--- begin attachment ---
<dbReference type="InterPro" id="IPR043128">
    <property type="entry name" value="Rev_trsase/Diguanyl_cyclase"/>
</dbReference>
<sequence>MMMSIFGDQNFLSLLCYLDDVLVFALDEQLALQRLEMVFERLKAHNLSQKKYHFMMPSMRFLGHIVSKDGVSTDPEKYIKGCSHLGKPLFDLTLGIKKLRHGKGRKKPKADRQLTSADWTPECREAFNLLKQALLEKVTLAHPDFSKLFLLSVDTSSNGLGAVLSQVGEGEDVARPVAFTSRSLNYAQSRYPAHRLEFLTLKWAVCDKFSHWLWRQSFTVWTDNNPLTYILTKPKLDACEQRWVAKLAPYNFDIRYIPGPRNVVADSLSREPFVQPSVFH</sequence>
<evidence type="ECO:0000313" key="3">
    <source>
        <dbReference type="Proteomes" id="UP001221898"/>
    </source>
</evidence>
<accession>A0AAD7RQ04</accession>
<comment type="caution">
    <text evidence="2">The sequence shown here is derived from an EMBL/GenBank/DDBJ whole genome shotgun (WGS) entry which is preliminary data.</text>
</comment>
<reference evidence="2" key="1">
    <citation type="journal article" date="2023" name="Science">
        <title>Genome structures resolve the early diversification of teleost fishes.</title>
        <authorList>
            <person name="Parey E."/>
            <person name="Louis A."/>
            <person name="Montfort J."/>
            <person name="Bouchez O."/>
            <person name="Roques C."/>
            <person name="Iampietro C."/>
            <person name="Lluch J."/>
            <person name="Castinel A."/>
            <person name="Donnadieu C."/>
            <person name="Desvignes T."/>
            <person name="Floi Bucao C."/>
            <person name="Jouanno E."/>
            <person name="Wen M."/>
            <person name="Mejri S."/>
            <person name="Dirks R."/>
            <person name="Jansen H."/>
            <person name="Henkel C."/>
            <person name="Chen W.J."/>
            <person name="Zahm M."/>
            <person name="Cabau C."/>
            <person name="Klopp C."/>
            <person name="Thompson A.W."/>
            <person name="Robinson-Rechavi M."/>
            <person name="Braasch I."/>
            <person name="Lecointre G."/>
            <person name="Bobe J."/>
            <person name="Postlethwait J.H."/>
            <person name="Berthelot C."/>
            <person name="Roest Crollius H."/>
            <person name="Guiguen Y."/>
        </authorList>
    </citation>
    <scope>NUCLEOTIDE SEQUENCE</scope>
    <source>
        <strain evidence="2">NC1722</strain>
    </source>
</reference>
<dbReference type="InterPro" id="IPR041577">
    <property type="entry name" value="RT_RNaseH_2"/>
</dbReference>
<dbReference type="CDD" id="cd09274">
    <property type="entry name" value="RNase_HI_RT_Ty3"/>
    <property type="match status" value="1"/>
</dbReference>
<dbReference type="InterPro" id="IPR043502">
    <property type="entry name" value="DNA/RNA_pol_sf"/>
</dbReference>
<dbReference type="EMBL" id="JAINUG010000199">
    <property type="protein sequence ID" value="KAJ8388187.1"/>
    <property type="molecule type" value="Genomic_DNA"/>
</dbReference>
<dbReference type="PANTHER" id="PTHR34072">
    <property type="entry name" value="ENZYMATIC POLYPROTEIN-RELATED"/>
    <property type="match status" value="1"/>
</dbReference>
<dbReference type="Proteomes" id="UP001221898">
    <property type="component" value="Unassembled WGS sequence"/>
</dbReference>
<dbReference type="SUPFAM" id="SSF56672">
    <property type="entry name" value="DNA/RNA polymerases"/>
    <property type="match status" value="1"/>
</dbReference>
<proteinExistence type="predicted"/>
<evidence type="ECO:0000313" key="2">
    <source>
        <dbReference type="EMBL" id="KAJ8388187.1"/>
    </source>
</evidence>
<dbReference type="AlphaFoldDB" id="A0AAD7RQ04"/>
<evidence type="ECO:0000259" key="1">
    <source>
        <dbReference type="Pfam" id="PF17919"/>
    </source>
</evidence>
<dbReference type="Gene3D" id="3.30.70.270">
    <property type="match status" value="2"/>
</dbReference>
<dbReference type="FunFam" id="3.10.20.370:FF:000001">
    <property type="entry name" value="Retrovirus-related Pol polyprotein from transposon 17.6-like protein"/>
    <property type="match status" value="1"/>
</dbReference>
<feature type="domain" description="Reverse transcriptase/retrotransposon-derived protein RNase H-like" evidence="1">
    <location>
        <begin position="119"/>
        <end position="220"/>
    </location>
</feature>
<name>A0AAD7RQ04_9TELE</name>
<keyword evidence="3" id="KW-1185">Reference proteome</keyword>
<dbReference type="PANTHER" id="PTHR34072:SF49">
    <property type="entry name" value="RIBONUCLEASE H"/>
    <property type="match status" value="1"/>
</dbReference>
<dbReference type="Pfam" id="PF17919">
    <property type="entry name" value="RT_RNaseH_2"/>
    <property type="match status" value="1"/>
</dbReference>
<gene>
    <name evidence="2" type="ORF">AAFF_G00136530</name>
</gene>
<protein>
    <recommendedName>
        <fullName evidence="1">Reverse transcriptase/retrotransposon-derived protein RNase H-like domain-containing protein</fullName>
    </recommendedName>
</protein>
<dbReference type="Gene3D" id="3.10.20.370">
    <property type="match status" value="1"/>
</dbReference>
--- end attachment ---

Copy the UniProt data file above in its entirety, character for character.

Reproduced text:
<dbReference type="InterPro" id="IPR043128">
    <property type="entry name" value="Rev_trsase/Diguanyl_cyclase"/>
</dbReference>
<sequence>MMMSIFGDQNFLSLLCYLDDVLVFALDEQLALQRLEMVFERLKAHNLSQKKYHFMMPSMRFLGHIVSKDGVSTDPEKYIKGCSHLGKPLFDLTLGIKKLRHGKGRKKPKADRQLTSADWTPECREAFNLLKQALLEKVTLAHPDFSKLFLLSVDTSSNGLGAVLSQVGEGEDVARPVAFTSRSLNYAQSRYPAHRLEFLTLKWAVCDKFSHWLWRQSFTVWTDNNPLTYILTKPKLDACEQRWVAKLAPYNFDIRYIPGPRNVVADSLSREPFVQPSVFH</sequence>
<evidence type="ECO:0000313" key="3">
    <source>
        <dbReference type="Proteomes" id="UP001221898"/>
    </source>
</evidence>
<accession>A0AAD7RQ04</accession>
<comment type="caution">
    <text evidence="2">The sequence shown here is derived from an EMBL/GenBank/DDBJ whole genome shotgun (WGS) entry which is preliminary data.</text>
</comment>
<reference evidence="2" key="1">
    <citation type="journal article" date="2023" name="Science">
        <title>Genome structures resolve the early diversification of teleost fishes.</title>
        <authorList>
            <person name="Parey E."/>
            <person name="Louis A."/>
            <person name="Montfort J."/>
            <person name="Bouchez O."/>
            <person name="Roques C."/>
            <person name="Iampietro C."/>
            <person name="Lluch J."/>
            <person name="Castinel A."/>
            <person name="Donnadieu C."/>
            <person name="Desvignes T."/>
            <person name="Floi Bucao C."/>
            <person name="Jouanno E."/>
            <person name="Wen M."/>
            <person name="Mejri S."/>
            <person name="Dirks R."/>
            <person name="Jansen H."/>
            <person name="Henkel C."/>
            <person name="Chen W.J."/>
            <person name="Zahm M."/>
            <person name="Cabau C."/>
            <person name="Klopp C."/>
            <person name="Thompson A.W."/>
            <person name="Robinson-Rechavi M."/>
            <person name="Braasch I."/>
            <person name="Lecointre G."/>
            <person name="Bobe J."/>
            <person name="Postlethwait J.H."/>
            <person name="Berthelot C."/>
            <person name="Roest Crollius H."/>
            <person name="Guiguen Y."/>
        </authorList>
    </citation>
    <scope>NUCLEOTIDE SEQUENCE</scope>
    <source>
        <strain evidence="2">NC1722</strain>
    </source>
</reference>
<dbReference type="InterPro" id="IPR041577">
    <property type="entry name" value="RT_RNaseH_2"/>
</dbReference>
<dbReference type="CDD" id="cd09274">
    <property type="entry name" value="RNase_HI_RT_Ty3"/>
    <property type="match status" value="1"/>
</dbReference>
<dbReference type="InterPro" id="IPR043502">
    <property type="entry name" value="DNA/RNA_pol_sf"/>
</dbReference>
<dbReference type="EMBL" id="JAINUG010000199">
    <property type="protein sequence ID" value="KAJ8388187.1"/>
    <property type="molecule type" value="Genomic_DNA"/>
</dbReference>
<dbReference type="PANTHER" id="PTHR34072">
    <property type="entry name" value="ENZYMATIC POLYPROTEIN-RELATED"/>
    <property type="match status" value="1"/>
</dbReference>
<dbReference type="Proteomes" id="UP001221898">
    <property type="component" value="Unassembled WGS sequence"/>
</dbReference>
<dbReference type="SUPFAM" id="SSF56672">
    <property type="entry name" value="DNA/RNA polymerases"/>
    <property type="match status" value="1"/>
</dbReference>
<proteinExistence type="predicted"/>
<evidence type="ECO:0000313" key="2">
    <source>
        <dbReference type="EMBL" id="KAJ8388187.1"/>
    </source>
</evidence>
<dbReference type="AlphaFoldDB" id="A0AAD7RQ04"/>
<evidence type="ECO:0000259" key="1">
    <source>
        <dbReference type="Pfam" id="PF17919"/>
    </source>
</evidence>
<dbReference type="Gene3D" id="3.30.70.270">
    <property type="match status" value="2"/>
</dbReference>
<dbReference type="FunFam" id="3.10.20.370:FF:000001">
    <property type="entry name" value="Retrovirus-related Pol polyprotein from transposon 17.6-like protein"/>
    <property type="match status" value="1"/>
</dbReference>
<feature type="domain" description="Reverse transcriptase/retrotransposon-derived protein RNase H-like" evidence="1">
    <location>
        <begin position="119"/>
        <end position="220"/>
    </location>
</feature>
<name>A0AAD7RQ04_9TELE</name>
<keyword evidence="3" id="KW-1185">Reference proteome</keyword>
<dbReference type="PANTHER" id="PTHR34072:SF49">
    <property type="entry name" value="RIBONUCLEASE H"/>
    <property type="match status" value="1"/>
</dbReference>
<dbReference type="Pfam" id="PF17919">
    <property type="entry name" value="RT_RNaseH_2"/>
    <property type="match status" value="1"/>
</dbReference>
<gene>
    <name evidence="2" type="ORF">AAFF_G00136530</name>
</gene>
<protein>
    <recommendedName>
        <fullName evidence="1">Reverse transcriptase/retrotransposon-derived protein RNase H-like domain-containing protein</fullName>
    </recommendedName>
</protein>
<dbReference type="Gene3D" id="3.10.20.370">
    <property type="match status" value="1"/>
</dbReference>